Throughout U.S. History each group of immigrants that came to our shores faced strong resistance. Even my ancestors, early German immigrants were labeled as atheists, and “solid beer drinkers, heavy of girth and dull of mind.” Interestingly, Benjamin Franklin asked in his Observations Concerning the Increase of Mankind (1751) in regards to the Germans, “Why should the Palatine Boors be suffered to swarm into our settlements and, by herding together, establish their language and manners to the exclusion of ours? Why should Pennsylvania, founded by the English, become a colony of aliens who will shortly be so numerous as to Germanize us instead of us Anglifying them?”
Our history is marked with those who tried to stop ethnic and cultural diversity and none have succeeded. Our obligation then is to embrace what God is doing and learn how to be better equipped to have a Gospel impact. If we want to be faithful to what God has called us to do, then we need take an honest look at our methodology. This then moves us to the second picture, the bumbling American tourist.
The problem with the stereotypical American tourist is that they are insular. Brooks Peterson in his book Cultural Intelligence: A Guide to Working with People from Other Cultures defines insular this way, “having a narrow provincial attitude about anything unfamiliar or different” (p. 1750). However most of us would be slow to admit, “Wow – I am really closed-minded, and don’t know how to talk to people outside my culture. Truth is I am highly suspicious of almost everyone outside my hometown.” Nevertheless, though hard to acknowledge, most of us are quite insular. Unfortunately, if we struggle with insularity, we will struggle with Gospel impact.
To overcome insularity we must develop “Cultural Intelligence” (CQ). The idea of CQ is new to North America; however European businesses have recognized its significance of operating in a global market. Though there is no one correct definition for CQ it can be defined as “the ability to engage in a set of behaviors that uses skills and qualities that are tuned appropriately to the culture-based values and attitudes of the people with whom one interacts” (Peterson, p. 89). In this definition, “skills” refer to normal language or interpersonal skills, while “qualities” are tolerance of ambiguity or flexibility. Developing CQ should be a priority to every Believer. In order to get started in CQ development there are three important ingredients: Knowledge, Awareness and Skills. Like three legs of a tripod, all three must be in place for your CQ to develop.
Knowledge of culture begins with careful study of behaviors. Behaviors are the observable activities of that culture. They include language and accent, food, music, clothing, art and literature, pace of life, emotional display, gestures, eye contact, sports, etc. However, observable behavior is only the starting point as it is important to know and understand ideas and feelings. This deeper knowledge gives understanding on opinions, viewpoints, attitudes, philosophies, and convictions. To identify with the values of a culture takes time and great effort, and must be done in relationship. However it is the foundation of behaviors, as it is the “why” we do what we do.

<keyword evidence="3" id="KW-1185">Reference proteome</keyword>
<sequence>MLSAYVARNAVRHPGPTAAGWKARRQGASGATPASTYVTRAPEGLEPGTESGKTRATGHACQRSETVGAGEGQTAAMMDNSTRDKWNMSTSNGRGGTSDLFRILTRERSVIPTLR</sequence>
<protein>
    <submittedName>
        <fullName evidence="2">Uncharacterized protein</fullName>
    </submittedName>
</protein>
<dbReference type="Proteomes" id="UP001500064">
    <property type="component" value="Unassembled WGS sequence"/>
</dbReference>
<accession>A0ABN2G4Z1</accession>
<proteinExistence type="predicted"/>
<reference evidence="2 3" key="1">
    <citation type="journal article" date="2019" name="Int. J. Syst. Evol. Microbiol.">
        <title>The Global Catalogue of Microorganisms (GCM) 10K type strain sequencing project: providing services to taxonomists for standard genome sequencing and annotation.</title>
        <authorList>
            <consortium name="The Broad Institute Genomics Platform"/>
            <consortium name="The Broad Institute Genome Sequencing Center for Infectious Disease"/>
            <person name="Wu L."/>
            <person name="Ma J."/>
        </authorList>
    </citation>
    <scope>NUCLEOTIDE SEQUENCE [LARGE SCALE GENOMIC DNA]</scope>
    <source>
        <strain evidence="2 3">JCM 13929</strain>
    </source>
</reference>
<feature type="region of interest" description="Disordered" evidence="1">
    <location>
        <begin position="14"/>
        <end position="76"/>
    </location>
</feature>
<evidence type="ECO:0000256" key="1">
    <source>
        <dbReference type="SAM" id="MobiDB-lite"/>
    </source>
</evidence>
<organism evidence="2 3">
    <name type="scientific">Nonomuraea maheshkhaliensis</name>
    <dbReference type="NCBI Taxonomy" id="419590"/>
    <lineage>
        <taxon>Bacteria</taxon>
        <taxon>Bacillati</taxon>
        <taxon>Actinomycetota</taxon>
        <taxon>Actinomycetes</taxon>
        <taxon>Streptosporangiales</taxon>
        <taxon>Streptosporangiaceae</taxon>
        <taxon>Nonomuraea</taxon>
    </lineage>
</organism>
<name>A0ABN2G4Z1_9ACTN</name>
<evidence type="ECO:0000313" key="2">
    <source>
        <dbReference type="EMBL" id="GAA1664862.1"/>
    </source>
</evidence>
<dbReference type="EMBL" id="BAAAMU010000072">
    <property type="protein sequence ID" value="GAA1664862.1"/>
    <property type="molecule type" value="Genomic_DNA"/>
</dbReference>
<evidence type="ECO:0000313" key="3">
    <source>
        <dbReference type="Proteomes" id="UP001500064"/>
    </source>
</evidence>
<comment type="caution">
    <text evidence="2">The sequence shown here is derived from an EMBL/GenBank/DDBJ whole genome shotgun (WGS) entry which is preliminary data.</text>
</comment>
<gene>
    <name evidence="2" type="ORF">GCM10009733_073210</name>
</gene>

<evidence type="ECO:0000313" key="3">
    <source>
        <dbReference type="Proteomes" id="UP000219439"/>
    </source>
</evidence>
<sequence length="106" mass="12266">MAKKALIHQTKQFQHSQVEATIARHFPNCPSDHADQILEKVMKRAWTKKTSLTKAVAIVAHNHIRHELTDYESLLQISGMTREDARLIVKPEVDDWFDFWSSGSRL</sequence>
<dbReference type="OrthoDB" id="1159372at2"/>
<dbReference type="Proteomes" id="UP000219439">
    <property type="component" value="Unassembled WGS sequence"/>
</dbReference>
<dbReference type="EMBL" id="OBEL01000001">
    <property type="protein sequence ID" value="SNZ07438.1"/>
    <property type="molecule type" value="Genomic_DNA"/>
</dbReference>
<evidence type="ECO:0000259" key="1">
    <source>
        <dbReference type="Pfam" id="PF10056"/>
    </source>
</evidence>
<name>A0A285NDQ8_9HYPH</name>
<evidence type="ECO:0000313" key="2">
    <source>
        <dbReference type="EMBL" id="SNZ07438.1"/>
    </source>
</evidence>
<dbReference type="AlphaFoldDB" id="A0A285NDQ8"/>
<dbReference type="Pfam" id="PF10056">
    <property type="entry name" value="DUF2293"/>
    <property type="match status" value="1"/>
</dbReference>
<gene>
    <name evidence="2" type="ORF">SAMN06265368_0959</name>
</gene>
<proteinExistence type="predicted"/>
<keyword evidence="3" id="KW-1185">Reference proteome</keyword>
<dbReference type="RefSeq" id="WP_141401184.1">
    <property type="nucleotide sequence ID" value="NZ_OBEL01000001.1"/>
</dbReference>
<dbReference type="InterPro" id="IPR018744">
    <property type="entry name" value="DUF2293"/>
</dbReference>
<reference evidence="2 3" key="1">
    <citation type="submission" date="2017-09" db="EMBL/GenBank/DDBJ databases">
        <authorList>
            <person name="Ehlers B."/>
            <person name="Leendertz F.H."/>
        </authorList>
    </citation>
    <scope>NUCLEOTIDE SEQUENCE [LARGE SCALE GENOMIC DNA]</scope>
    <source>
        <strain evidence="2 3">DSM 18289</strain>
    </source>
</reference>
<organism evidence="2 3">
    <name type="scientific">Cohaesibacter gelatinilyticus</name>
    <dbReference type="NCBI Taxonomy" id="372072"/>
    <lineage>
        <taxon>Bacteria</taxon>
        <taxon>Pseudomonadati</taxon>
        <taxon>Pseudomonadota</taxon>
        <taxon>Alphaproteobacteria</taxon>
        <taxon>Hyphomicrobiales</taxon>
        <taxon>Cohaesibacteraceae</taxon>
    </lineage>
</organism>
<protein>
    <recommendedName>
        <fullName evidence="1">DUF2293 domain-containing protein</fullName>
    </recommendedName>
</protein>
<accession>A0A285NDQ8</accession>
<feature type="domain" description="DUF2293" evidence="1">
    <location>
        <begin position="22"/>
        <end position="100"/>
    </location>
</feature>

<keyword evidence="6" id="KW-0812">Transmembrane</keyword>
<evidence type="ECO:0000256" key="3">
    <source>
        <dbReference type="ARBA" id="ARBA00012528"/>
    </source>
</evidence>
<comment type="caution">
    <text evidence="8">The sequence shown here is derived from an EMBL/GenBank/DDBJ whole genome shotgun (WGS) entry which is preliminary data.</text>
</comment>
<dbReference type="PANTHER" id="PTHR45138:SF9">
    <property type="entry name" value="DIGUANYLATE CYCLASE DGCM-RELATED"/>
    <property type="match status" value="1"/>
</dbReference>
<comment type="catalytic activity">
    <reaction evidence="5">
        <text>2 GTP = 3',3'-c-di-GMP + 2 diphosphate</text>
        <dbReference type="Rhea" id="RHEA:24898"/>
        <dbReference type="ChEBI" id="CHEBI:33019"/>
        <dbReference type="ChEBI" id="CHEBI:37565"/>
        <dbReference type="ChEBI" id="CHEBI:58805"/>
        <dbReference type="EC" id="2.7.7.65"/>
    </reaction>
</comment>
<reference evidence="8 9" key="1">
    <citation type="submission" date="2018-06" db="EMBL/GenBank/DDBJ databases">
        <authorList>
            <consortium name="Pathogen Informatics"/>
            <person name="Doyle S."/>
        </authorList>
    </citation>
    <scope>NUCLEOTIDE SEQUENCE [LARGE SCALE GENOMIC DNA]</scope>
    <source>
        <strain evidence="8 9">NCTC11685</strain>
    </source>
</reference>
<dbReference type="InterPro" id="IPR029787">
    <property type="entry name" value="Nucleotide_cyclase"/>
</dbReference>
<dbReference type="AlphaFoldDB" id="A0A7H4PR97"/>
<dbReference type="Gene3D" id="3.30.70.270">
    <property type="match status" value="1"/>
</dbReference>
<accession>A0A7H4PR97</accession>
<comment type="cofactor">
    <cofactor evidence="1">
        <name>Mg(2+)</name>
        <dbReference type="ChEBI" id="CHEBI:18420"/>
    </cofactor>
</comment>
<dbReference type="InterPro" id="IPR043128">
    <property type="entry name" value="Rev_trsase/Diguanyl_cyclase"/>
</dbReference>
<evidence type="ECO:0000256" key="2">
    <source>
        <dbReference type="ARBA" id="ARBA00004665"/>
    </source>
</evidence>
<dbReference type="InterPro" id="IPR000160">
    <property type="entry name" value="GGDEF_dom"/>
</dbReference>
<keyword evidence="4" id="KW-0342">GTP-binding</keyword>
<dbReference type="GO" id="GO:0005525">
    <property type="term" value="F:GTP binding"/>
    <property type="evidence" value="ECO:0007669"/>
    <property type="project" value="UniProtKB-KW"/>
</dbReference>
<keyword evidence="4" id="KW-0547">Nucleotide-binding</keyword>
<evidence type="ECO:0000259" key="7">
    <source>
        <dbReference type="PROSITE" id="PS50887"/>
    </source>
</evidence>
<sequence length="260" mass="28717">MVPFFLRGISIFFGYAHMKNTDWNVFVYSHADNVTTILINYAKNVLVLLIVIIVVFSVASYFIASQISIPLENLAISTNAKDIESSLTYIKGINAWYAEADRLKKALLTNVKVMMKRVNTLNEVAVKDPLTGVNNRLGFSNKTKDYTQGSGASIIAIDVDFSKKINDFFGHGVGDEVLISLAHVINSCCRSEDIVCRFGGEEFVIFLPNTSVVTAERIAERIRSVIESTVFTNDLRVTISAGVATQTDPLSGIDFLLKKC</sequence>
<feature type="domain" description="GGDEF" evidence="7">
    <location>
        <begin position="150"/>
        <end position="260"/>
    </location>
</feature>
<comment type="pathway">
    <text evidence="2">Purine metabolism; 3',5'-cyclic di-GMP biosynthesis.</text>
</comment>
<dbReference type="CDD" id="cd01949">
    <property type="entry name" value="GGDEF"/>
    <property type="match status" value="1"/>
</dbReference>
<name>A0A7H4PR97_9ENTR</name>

The second leg of the CQ tripod is awareness: the first step is an awareness of self. This is not easy and requires a sober and realistic examination of yourself and your culture. Unfortunately, most people view themselves as cultureless, while in fact we have all been culturally groomed to think and behave in certain ways since birth. Awareness of who you truly are, not how you perceive yourself is crucial.
The second half of awareness is the ability to be in tune with the cultural differences present in any given setting.. The stereotypical tourist is clueless to the vast cultural divide he is encountering and therefore blunders on. Cultural awareness identifies the differences and with sensitivity and a nonjudgmental attitude seeks to communicate across them.
The third leg of the tripod is the practical application of Knowledge and Awareness. Skills are the behaviors that emerge from the knowledge we have learned and our cultural awareness. Skills will only come about as you take what you have learned about a culture, and mix that with an increasing self awareness. The best way to develop your CQ skills is with the help of someone outside your culture who will be brave and honest enough to speak the truth in love. Note well, that some cultures will find this very difficult and will tell you what they think you want to hear.